Our convoy skirted the Frank-Church Wilderness. This two-million-acre wilderness was designated by Congress in 1980. Frank Church advocated for the land to be left as is for Idahoans and visitors to enjoy. Together, the Frank Church Wilderness and the Bitterroot-Selway Wilderness to the north make the largest wilderness designation in the lower 48. Northward, we set camp for the night. We turned in early because we had to break camp early to pursue intense fun!  

The following morning, we stopped at the office of Killgore River Adventures in Whitebird, Idaho. Killgore provides whitewater jet boat tours in the deepest canyon in the US—Hell’s Canyon. They have been operating jet boat tours for the past 20 years. The jet boaters experience a whitewater rush, a history lesson, and a lunch break. If lucky, you can witness a sturgeon catch and release. 

Idaho hidden overland jewel

The jet boat is a comfortable, fun way to see Hell's Canyon. 

Kurt Killgore met us at the dock. Jet boats draft very little water and therefore, make it possible to run whitewater rapids in low water situations. Kurt eased the boat into the mighty Snake River, and we proceeded to head upriver. The boat twisted and turned, following the bends of the river as the canyon walls engulfed us. Progress was easy in this 400 horsepower, three engine jet boat. After roughly 15 minutes, we pulled over at the Kirkwood Ranch. This ranch was obviously isolated and remote. It was gorgeous!  Green grasses covered the grounds; irrigated by the stream running through the property originating high in the Seven Devil’s Mountains.  

Idaho hidden overland jewel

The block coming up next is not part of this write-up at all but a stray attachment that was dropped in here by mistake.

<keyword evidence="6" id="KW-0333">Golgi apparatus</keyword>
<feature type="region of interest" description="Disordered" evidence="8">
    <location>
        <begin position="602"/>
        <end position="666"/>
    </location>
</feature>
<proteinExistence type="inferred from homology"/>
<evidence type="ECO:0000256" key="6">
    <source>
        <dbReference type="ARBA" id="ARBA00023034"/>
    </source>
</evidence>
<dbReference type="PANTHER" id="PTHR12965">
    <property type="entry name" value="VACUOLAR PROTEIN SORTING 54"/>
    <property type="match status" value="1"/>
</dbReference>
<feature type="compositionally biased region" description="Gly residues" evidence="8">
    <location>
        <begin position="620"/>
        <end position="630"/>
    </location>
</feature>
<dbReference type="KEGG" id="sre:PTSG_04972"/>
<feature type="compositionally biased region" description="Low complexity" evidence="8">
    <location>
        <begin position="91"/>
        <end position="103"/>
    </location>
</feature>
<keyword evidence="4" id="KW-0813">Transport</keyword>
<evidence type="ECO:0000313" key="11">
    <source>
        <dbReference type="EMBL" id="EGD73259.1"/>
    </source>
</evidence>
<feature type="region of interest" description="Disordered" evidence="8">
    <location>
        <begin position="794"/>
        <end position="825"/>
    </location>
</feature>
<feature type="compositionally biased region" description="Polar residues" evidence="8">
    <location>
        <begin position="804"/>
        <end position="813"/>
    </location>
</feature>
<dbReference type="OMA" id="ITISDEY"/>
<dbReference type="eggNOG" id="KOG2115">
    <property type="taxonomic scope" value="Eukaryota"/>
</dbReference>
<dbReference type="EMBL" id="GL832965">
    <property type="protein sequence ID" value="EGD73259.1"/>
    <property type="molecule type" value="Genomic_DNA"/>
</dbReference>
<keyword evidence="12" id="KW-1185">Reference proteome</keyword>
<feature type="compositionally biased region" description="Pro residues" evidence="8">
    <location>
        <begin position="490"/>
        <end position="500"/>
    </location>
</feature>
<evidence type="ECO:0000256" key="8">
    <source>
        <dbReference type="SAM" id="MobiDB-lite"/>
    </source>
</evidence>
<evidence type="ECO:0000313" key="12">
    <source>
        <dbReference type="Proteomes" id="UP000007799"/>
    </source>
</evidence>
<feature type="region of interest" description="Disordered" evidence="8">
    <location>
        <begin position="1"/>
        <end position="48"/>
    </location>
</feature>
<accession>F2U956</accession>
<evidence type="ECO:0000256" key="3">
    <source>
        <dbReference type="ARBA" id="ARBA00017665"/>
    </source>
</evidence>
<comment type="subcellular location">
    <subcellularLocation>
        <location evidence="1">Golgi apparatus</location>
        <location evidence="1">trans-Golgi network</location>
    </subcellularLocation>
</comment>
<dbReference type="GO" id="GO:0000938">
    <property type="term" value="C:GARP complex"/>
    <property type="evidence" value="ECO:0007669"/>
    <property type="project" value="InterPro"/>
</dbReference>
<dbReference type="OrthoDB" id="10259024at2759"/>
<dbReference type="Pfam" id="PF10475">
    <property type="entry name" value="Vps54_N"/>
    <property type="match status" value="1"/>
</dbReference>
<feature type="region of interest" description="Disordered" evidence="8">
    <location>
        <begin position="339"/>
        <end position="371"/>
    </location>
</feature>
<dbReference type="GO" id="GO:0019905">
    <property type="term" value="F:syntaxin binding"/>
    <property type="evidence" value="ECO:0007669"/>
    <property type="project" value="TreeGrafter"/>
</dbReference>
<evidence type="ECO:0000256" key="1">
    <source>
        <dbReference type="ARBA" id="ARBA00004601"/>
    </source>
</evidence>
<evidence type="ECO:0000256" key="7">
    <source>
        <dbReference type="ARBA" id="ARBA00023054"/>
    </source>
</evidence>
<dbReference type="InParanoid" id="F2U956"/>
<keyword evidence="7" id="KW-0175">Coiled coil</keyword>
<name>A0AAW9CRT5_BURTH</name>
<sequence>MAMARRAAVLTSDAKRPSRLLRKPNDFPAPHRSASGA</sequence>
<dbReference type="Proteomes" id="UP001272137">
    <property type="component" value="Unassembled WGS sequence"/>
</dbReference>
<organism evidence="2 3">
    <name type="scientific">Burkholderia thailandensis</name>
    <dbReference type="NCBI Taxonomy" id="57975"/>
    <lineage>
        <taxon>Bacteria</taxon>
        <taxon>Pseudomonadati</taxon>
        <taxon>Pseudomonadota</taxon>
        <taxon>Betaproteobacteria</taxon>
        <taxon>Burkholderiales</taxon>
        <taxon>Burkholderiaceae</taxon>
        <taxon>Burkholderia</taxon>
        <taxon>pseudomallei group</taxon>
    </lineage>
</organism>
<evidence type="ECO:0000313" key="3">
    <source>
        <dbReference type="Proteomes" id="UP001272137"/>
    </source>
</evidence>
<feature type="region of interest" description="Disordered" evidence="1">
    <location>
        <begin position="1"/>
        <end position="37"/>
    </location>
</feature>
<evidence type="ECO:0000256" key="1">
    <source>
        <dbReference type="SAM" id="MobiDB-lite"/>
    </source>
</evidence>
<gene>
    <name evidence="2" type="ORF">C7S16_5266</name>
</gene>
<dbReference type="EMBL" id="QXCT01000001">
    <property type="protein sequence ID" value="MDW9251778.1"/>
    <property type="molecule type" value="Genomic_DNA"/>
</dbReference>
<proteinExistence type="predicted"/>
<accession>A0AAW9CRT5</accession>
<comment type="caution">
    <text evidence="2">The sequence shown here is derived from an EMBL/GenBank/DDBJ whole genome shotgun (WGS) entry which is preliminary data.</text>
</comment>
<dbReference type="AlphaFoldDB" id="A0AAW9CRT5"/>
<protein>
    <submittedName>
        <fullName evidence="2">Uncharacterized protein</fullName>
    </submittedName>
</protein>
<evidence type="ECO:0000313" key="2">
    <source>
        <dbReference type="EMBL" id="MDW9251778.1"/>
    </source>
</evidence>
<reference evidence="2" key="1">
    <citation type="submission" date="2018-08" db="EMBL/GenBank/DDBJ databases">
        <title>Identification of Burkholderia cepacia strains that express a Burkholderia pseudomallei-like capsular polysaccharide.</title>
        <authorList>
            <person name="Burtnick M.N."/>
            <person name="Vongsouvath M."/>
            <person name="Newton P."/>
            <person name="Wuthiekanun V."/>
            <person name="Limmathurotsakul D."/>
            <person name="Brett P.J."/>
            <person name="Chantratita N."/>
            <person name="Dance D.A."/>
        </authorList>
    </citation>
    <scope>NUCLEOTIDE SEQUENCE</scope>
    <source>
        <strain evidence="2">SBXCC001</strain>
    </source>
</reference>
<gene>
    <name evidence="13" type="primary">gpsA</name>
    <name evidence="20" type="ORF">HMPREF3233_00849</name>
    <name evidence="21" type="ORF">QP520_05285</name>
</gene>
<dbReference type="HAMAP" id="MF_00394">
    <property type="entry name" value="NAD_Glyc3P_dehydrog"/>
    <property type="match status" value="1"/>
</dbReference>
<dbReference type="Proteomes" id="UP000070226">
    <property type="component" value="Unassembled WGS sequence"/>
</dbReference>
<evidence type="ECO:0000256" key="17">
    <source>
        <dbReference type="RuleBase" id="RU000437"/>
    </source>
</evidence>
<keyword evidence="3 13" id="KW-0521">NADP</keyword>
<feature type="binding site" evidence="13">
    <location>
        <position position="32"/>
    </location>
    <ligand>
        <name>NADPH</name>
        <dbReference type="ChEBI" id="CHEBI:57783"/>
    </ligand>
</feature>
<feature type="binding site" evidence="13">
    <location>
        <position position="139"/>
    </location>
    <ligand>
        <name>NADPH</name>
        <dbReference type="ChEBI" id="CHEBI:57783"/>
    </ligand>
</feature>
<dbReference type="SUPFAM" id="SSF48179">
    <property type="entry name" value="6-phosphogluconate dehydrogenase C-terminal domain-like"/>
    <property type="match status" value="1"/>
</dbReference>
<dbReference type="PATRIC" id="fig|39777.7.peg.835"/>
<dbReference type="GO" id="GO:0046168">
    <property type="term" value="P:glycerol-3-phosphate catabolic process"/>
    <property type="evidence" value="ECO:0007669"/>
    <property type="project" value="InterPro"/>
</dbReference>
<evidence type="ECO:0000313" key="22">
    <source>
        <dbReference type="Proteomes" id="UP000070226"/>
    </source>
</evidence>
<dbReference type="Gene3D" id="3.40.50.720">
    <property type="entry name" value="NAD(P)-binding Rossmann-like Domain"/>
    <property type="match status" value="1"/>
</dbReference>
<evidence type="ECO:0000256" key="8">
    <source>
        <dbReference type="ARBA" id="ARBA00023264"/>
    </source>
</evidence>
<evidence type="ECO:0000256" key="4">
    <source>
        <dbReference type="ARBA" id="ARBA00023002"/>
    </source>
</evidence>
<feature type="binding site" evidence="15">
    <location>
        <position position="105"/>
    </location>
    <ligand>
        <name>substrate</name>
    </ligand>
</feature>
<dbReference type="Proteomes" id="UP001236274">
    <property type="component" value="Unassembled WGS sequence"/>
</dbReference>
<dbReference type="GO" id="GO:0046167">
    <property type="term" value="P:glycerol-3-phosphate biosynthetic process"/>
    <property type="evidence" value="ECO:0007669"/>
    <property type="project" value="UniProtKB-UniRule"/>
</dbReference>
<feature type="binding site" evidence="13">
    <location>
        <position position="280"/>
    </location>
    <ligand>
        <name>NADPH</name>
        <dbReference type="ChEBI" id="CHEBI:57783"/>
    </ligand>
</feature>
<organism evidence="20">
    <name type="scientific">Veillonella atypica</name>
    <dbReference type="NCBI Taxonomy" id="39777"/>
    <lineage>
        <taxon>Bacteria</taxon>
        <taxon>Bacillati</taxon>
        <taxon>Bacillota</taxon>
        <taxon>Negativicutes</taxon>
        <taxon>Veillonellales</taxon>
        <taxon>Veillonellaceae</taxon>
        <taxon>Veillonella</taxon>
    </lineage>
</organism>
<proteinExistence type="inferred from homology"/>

The cemetery around Custer, Idaho, is a worthy, informative stop.  Avalanches seemed to be deadly.

We ventured back into the jet boat and continued motoring upriver. Kurt informed us that one of Killgore’s other boats was out on a fishing excursion and one of the clients hooked a sturgeon. The sturgeon can grow up to 11 feet and are only found in a deep river system.  Our boat pulled up to theirs. They had been “fighting” this sturgeon for over three hours! The clients would take turns reeling in the fish because it was so taxing and tiring.  An hour later, they reeled the monstrous fish into the boat. The fishing guide thought they had broken the record but sadly the sturgeon only measured nine feet, four inches. Wow!  After a few pictures, the fish was released to fight another day.  Being a little behind schedule, we raced up to the Hell’s Canyon Dam for lunch. The dam holds back the Snake River at 330 feet high.  After lunch, we raced down stream hitting monster whitewater. Rapids with names such as Wild Sheep and Granite Rapids, soaked us but left a smile on our faces.

Idaho hidden overland jewel

We stopped at the bottom of Granite Rapids, and Kurt informed us that we were at the bottom of the deepest canyon in the US. Roughly, 8,500 feet of mountain rose above us. It was over 1,000 feet deeper than the Grand Canyon.  We strained to look up, but all we saw were false tops. It was a blast watching a captain in total command of his boat. He knew when to cut the power and when to give some gas!  Kurt pulled over on a beach and let us soak and play in the water before we returned to Pittsburgh Landing. This was a day filled with adrenaline rush and human history. Hell’s Canyon has it all!  

Idaho beckons the traveler. Grab a good topographic map and follow a road or river. The “goods” you will discover are phenomenal and fantastic.  If you have read this article closely and looked at an Idaho map, you’ll notice that I traveled from the southeast to the northwest side of the state. You will also notice that I left out many places, sites, adventures, and natural wonders. Plan your route, and you will be rewarded with an epic journey! A journey you will not forget.